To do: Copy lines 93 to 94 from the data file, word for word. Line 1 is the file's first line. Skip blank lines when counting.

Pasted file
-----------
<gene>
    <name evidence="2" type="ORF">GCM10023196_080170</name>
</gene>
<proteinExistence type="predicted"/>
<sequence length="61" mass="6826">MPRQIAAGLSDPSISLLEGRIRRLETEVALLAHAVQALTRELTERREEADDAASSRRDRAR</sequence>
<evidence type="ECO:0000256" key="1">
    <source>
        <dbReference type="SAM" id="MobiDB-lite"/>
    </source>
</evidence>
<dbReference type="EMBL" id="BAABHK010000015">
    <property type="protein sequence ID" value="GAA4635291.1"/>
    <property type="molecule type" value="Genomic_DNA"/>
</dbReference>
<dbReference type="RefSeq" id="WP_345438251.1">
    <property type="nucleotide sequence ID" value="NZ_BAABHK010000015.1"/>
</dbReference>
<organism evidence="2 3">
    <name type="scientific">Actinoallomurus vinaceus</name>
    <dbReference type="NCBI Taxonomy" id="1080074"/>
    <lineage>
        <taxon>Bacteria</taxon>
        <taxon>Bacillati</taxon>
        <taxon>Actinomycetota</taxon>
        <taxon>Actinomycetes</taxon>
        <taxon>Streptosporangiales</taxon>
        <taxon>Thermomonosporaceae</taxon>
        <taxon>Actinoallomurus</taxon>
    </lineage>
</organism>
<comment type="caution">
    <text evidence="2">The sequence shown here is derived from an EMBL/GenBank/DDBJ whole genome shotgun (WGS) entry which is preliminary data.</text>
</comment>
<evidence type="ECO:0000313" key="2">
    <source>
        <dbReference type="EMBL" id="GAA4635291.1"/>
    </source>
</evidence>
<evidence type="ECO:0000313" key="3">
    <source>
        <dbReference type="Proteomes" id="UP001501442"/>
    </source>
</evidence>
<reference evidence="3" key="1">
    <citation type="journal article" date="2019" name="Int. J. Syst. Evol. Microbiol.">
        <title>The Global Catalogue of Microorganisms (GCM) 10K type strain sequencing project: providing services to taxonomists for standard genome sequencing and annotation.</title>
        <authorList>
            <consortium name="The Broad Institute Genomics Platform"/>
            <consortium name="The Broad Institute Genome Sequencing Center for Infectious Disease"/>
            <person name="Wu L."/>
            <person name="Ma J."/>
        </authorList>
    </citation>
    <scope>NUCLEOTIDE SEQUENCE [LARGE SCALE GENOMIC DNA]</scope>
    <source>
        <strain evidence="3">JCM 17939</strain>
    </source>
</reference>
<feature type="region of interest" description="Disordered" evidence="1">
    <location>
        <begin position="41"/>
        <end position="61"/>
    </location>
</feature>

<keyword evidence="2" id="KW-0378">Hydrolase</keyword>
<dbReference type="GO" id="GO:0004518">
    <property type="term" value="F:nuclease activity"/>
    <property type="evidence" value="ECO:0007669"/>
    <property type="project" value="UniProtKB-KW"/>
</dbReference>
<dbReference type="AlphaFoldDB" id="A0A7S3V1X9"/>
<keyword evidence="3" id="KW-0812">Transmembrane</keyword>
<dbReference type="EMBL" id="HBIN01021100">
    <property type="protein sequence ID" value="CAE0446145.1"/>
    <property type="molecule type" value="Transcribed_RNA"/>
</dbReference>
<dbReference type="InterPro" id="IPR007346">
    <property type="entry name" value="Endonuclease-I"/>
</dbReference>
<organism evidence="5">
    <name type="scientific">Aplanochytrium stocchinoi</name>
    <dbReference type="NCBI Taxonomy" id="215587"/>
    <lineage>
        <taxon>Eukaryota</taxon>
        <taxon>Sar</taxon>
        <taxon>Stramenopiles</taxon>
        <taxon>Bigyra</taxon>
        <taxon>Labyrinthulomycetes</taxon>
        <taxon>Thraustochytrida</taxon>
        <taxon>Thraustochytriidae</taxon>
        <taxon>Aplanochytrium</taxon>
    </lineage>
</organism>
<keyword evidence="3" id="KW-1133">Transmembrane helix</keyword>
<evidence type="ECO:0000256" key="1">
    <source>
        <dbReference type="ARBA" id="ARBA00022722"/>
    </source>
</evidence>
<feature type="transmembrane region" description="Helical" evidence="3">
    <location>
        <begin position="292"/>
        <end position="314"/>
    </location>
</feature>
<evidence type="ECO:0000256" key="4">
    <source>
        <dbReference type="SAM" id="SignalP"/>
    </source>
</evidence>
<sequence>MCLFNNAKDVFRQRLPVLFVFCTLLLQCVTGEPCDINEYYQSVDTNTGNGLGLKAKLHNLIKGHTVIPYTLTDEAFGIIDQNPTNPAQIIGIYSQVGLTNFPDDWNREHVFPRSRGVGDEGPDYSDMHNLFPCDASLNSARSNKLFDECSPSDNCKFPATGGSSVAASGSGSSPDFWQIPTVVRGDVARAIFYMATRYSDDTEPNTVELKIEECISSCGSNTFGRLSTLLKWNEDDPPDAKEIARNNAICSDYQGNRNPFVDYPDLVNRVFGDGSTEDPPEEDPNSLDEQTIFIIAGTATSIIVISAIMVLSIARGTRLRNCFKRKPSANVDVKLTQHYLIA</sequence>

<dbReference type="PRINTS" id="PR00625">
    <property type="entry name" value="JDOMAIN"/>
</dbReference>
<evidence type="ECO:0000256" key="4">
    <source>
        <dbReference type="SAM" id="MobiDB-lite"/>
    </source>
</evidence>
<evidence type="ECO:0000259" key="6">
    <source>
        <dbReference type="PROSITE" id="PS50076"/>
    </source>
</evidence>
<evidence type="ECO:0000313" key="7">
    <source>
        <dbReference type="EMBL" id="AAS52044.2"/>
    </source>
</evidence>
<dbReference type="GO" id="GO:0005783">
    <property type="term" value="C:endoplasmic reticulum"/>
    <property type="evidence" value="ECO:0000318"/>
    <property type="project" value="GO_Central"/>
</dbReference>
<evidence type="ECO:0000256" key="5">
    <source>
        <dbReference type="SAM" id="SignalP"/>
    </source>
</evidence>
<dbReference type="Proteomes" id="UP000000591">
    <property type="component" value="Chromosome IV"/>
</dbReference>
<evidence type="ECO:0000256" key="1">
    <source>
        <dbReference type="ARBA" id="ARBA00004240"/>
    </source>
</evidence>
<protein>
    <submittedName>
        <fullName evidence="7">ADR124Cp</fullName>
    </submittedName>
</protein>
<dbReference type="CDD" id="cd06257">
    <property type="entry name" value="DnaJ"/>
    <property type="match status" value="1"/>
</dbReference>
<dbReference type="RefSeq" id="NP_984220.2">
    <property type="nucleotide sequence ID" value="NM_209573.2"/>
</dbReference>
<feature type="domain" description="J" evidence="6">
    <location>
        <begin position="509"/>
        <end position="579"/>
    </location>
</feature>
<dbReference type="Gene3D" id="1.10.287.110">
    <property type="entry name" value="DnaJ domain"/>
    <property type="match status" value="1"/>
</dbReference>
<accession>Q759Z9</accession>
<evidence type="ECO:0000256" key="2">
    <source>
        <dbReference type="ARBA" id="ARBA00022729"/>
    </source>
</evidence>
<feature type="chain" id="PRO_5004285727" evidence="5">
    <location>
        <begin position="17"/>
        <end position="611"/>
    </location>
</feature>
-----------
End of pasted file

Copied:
</organism>
<keyword evidence="3" id="KW-1133">Transmembrane helix</keyword>